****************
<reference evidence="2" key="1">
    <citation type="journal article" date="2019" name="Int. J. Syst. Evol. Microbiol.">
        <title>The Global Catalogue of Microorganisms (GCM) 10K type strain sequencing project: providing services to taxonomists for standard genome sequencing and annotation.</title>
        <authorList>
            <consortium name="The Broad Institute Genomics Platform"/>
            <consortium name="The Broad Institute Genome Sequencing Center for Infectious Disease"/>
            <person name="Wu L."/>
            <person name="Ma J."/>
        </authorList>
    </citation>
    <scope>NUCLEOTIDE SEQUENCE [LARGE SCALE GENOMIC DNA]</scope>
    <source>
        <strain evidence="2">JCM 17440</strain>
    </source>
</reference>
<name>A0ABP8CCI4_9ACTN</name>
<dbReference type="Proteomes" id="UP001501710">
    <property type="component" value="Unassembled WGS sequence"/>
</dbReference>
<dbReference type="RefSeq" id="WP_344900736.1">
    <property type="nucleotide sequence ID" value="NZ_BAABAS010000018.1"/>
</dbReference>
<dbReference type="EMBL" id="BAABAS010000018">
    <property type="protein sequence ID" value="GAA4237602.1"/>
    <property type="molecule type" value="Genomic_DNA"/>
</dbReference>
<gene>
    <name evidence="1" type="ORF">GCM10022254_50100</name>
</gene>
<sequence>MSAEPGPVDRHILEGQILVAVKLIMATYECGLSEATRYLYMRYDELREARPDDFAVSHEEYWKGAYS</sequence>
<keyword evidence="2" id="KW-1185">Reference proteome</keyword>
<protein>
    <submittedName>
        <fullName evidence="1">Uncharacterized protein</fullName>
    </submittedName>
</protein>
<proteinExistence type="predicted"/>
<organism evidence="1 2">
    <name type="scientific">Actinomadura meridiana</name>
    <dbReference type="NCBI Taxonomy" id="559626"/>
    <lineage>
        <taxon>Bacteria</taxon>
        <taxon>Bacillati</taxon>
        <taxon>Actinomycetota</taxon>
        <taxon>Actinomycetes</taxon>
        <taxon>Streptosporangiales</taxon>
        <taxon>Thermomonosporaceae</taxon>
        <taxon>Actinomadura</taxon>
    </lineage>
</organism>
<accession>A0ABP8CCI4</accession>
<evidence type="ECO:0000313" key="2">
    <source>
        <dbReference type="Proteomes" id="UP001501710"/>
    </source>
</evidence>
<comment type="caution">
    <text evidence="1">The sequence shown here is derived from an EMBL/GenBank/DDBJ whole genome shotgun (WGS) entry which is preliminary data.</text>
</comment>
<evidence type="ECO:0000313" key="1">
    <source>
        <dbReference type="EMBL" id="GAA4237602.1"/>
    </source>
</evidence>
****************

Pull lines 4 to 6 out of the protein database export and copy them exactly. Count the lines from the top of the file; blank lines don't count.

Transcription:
        <authorList>
            <consortium name="The Broad Institute Genomics Platform"/>
            <consortium name="The Broad Institute Genome Sequencing Center for Infectious Disease"/>